Sam McCormick:

Yes, definitely.

Alice Grayson:

And so why does that happen. At a mechanical level, it’s to do with that squeezing of muscle fibers, which sometimes can then put strain on the joints. Sometimes that can affect the posture, and that causes skeletal imbalances. So that’s the kind of physiological level. But the other thing that I think has a really knock on impact is the response to pain. So when we’ve had an injury, or we’ve been held in a particular movement pattern for a long time, our brain gets really set in that hard-wiring. And pain is supposed to be a protective response most of the time, that’s what it’s designed for, to tell your brain, there’s something going wrong in the body. And then it sends signals to the muscles to say, “Oh, don’t do that, because it’s going to hurt.”

Alice Grayson:

And then that starts to cause restricted movement. And then that can cause… It’s like a vicious cycle, it becomes the same part of the feedback loop. So the muscles then think they’re in more pain. So they stop moving. And then that causes the brain to receive more pain signals to send more signals to say, “Don’t move.” And then that’s… So there’s a very two way conversation between the brain and the body going on with lots of these, particularly chronic pain, and issues where the brain thinks don’t. Actually what the body needs to do is move but because the brain is telling it not to. That’s where you get that squeezing of the muscle fibers. So the two things are very interrelated. And that’s what I’m really fascinated by.

Sam McCormick:

Yeah, it’s a very fascinating subject and something that we’re going to focus on today is that. How we have communication between our nervous system and our muscles and our movement. And can you explain to us how the nervous system communicates that way?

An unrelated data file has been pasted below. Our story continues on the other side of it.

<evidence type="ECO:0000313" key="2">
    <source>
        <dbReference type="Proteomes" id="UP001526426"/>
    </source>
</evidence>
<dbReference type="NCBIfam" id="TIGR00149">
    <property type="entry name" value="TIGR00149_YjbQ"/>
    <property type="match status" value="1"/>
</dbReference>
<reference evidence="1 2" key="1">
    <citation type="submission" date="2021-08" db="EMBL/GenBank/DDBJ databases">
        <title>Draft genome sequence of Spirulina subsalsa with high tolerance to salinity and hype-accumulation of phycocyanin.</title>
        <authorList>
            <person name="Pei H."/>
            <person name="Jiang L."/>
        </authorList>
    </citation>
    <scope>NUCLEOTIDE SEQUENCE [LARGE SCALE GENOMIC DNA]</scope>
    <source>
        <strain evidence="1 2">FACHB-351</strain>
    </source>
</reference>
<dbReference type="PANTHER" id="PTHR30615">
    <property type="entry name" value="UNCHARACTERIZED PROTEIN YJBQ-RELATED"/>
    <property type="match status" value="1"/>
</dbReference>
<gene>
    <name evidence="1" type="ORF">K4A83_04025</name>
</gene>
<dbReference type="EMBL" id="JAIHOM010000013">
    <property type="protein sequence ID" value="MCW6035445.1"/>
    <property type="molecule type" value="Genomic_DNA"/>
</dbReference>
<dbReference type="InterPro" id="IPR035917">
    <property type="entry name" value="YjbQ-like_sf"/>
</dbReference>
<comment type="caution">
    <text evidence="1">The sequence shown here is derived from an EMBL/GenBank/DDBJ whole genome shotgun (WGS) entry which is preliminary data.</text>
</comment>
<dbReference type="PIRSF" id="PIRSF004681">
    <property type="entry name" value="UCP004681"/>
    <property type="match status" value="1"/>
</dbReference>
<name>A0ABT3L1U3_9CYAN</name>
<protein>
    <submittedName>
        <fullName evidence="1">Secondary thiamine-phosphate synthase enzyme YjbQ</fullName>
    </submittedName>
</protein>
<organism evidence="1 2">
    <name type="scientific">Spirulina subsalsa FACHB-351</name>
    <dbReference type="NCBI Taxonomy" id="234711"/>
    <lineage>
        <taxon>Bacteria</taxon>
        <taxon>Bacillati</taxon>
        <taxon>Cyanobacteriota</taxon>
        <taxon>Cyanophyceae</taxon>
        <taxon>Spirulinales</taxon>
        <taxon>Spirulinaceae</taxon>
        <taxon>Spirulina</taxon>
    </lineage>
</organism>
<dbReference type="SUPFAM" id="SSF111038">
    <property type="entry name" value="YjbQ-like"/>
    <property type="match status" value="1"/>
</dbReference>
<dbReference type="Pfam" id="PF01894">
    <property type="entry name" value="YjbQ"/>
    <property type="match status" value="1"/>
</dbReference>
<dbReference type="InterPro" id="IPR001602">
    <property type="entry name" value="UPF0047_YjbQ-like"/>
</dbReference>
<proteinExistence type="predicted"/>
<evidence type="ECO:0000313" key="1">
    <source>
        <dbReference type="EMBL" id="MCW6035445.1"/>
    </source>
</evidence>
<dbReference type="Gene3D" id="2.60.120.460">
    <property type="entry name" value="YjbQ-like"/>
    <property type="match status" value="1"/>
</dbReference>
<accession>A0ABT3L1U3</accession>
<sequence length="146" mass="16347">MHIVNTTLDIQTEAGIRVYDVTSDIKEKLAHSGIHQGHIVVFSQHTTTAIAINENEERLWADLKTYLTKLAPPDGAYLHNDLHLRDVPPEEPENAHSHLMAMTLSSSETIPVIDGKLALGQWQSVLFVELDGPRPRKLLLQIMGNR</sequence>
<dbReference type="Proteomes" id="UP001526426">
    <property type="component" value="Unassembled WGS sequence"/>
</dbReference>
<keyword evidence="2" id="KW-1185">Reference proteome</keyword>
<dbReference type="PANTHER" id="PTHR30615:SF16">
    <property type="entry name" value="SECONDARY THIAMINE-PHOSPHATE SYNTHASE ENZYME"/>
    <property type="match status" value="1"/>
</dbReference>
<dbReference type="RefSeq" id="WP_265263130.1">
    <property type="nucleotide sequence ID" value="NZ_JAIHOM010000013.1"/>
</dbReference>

Alice Grayson:

I’ve been trying to think of lots of helpful analogies. Well, there’s kind of two ways that the nervous system works. So I would say one of the pathways is more neural. So it’s to do with what I was just talking about to do with the brain sending signals to try and protect the muscles. And sometimes that can be distorted through certain conditions. So it’s brain injury like stroke, concussion, head injury, Parkinson’s, neurological conditions that do directly affect the brain.

Alice Grayson:

And then sometimes it can get distorted through, as I was saying unhelpful movement patterns, which can be related to our environment. Simple things like the fact that we always did maybe cross legged with one leg over the top so that your body learns that movement pattern, and that can kind of create the distortion in the muscle habits. And then that sends signals back to the brain saying, “Oh, this feels very strange.” So it reverts back to its normal pattern.